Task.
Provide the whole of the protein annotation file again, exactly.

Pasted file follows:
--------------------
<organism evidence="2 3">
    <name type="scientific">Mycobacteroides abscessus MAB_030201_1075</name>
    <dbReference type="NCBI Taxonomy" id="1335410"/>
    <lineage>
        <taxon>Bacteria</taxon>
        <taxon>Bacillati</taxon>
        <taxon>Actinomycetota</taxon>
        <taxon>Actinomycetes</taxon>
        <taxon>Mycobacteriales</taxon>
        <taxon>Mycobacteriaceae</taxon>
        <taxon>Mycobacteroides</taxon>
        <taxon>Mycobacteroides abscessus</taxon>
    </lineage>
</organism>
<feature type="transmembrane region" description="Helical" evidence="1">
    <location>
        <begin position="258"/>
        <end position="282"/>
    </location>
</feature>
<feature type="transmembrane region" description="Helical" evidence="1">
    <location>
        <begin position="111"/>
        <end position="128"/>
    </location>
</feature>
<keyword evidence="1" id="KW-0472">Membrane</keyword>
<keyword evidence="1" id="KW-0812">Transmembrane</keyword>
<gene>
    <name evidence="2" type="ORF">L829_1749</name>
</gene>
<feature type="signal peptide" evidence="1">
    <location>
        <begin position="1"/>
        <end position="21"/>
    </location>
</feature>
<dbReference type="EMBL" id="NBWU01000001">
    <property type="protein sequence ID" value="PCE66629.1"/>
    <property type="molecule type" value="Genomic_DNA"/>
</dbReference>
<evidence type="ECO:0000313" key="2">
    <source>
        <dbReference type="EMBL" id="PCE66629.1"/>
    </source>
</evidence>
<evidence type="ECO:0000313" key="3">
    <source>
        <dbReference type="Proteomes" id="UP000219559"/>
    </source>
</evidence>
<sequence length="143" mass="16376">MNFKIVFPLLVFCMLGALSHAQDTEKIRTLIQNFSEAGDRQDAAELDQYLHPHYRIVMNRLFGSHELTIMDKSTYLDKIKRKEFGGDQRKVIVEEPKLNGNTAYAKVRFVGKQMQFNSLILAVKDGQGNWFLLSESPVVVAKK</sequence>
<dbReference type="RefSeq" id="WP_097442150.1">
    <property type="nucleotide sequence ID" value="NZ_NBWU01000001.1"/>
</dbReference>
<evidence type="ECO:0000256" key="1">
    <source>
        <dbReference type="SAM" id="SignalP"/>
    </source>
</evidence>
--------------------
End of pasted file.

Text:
<organism evidence="2 3">
    <name type="scientific">Mycobacteroides abscessus MAB_030201_1075</name>
    <dbReference type="NCBI Taxonomy" id="1335410"/>
    <lineage>
        <taxon>Bacteria</taxon>
        <taxon>Bacillati</taxon>
        <taxon>Actinomycetota</taxon>
        <taxon>Actinomycetes</taxon>
        <taxon>Mycobacteriales</taxon>
        <taxon>Mycobacteriaceae</taxon>
        <taxon>Mycobacteroides</taxon>
        <taxon>Mycobacteroides abscessus</taxon>
    </lineage>
</organism>
<feature type="transmembrane region" description="Helical" evidence="1">
    <location>
        <begin position="258"/>
        <end position="282"/>
    </location>
</feature>
<feature type="transmembrane region" description="Helical" evidence="1">
    <location>
        <begin position="111"/>
        <end position="128"/>
    </location>
</feature>
<keyword evidence="1" id="KW-0472">Membrane</keyword>
<keyword evidence="1" id="KW-0812">Transmembrane</keyword>
<gene>
    <name evidence="2" type="ORF">L829_1749</name>
</gene>
<feature type="signal peptide" evidence="1">
    <location>
        <begin position="1"/>
        <end position="21"/>
    </location>
</feature>
<dbReference type="EMBL" id="NBWU01000001">
    <property type="protein sequence ID" value="PCE66629.1"/>
    <property type="molecule type" value="Genomic_DNA"/>
</dbReference>
<evidence type="ECO:0000313" key="2">
    <source>
        <dbReference type="EMBL" id="PCE66629.1"/>
    </source>
</evidence>
<evidence type="ECO:0000313" key="3">
    <source>
        <dbReference type="Proteomes" id="UP000219559"/>
    </source>
</evidence>
<sequence length="143" mass="16376">MNFKIVFPLLVFCMLGALSHAQDTEKIRTLIQNFSEAGDRQDAAELDQYLHPHYRIVMNRLFGSHELTIMDKSTYLDKIKRKEFGGDQRKVIVEEPKLNGNTAYAKVRFVGKQMQFNSLILAVKDGQGNWFLLSESPVVVAKK</sequence>
<dbReference type="RefSeq" id="WP_097442150.1">
    <property type="nucleotide sequence ID" value="NZ_NBWU01000001.1"/>
</dbReference>
<evidence type="ECO:0000256" key="1">
    <source>
        <dbReference type="SAM" id="SignalP"/>
    </source>
</evidence>